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The Wealthy Weigh The Consequences: Come Clean, Or Keep Offshore Accounts?

How patriotic of these wealthy Americans, to hide their money offshore so it was available when their country finally needed it. Not only did they

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How patriotic of these wealthy Americans, to hide their money offshore so it was available when their country finally needed it.

Not only did they get the tax code and every law slanted in their favor over the past 30 years, they've also earned more than ever. And yet, they still feel compelled to steal even more. What's wrong with these people?

Many Americans dread April 15, the deadline for filing their income tax returns. But some well-heeled people are trembling over another looming tax day: Oct. 15.

Thursday is the deadline for Americans to come clean about the money they have hidden offshore, in places like Swiss bank accounts. No one can say with certainty how much money is out there — the accounts are secret — but the hoard may be tens of billions of dollars.

Several thousand wealthy people have come forward, hoping to avoid large fines or possibly even prison. But many others are still weighing their options. The choice is stark: They can confess and pay the penalties, or gamble that they will not get caught. With the deadline only days away, tax lawyers say they are being inundated by anxious clients.

“We’re seeing a flood of people,” said Scott D. Michel, a tax lawyer in Washington. His firm, Caplin & Drysdale, has 350 clients who are preparing to report their offshore accounts to the Internal Revenue Service. The firm has 14 lawyers handling their cases, one of which involves a tax bill of hundreds of millions of dollars.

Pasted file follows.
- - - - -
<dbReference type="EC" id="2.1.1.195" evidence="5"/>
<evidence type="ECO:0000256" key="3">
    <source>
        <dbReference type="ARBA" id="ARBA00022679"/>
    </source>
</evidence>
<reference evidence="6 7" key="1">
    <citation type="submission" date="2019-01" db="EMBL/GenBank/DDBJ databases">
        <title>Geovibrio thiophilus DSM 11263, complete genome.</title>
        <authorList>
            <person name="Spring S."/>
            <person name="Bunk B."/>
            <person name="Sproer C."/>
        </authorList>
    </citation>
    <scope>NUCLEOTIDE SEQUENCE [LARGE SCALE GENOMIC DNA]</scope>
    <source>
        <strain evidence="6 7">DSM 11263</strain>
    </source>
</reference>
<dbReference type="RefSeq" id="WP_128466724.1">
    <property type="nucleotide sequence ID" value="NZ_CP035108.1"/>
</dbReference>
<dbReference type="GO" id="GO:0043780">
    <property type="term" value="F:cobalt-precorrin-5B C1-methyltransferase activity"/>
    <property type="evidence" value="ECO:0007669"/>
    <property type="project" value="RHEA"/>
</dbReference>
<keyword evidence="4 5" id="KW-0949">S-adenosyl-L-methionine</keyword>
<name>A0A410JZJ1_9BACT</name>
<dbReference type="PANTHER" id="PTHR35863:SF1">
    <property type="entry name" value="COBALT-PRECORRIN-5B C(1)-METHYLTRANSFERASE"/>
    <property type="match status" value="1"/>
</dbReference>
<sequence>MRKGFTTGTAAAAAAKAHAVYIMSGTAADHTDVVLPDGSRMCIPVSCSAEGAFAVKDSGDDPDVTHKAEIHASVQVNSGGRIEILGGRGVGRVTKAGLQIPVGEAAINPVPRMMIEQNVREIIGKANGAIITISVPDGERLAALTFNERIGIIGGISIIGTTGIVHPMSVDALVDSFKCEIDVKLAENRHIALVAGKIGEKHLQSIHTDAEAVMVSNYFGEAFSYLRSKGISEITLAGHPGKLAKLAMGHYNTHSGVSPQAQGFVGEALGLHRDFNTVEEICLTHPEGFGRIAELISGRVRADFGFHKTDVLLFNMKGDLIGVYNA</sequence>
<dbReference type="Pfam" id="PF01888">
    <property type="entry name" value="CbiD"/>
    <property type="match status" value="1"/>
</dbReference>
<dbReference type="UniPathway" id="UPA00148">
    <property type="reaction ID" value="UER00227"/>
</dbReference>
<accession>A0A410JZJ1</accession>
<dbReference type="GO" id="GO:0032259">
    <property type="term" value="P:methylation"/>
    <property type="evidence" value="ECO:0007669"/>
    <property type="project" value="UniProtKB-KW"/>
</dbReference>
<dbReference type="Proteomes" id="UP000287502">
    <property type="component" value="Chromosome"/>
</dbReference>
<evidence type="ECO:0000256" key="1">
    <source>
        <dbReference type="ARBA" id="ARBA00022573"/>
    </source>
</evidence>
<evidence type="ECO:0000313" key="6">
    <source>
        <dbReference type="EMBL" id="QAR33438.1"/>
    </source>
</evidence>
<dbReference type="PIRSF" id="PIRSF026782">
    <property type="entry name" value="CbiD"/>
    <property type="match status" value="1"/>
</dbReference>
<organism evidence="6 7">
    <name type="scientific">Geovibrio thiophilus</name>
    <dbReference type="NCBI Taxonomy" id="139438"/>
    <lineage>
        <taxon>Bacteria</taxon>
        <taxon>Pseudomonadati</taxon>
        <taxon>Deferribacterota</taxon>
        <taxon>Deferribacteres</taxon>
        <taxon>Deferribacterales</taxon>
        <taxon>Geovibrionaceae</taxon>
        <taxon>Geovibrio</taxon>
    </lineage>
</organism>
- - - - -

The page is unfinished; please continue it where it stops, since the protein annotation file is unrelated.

The deadline is part of a broad crackdown on Americans who use offshore accounts to evade federal taxes. As part of the effort, United States authorities have challenged the long tradition of banking secrecy in Switzerland, and, in particular at UBS, that nation’s largest bank.

The I.R.S. is offering tax dodgers some leniency. Penalties will be reduced for people who come forward by Oct. 15. They will be assessed fines equal to 5 to 20 percent of their tax bills, rather than the usual 50 percent. They also will pay that penalty once, based on the highest balance in their offshore accounts over the last six years, rather than for each of those six years.

At least 4,000 clients of UBS and other private banks have come forward in recent months, a government official who had been briefed on the matter said.

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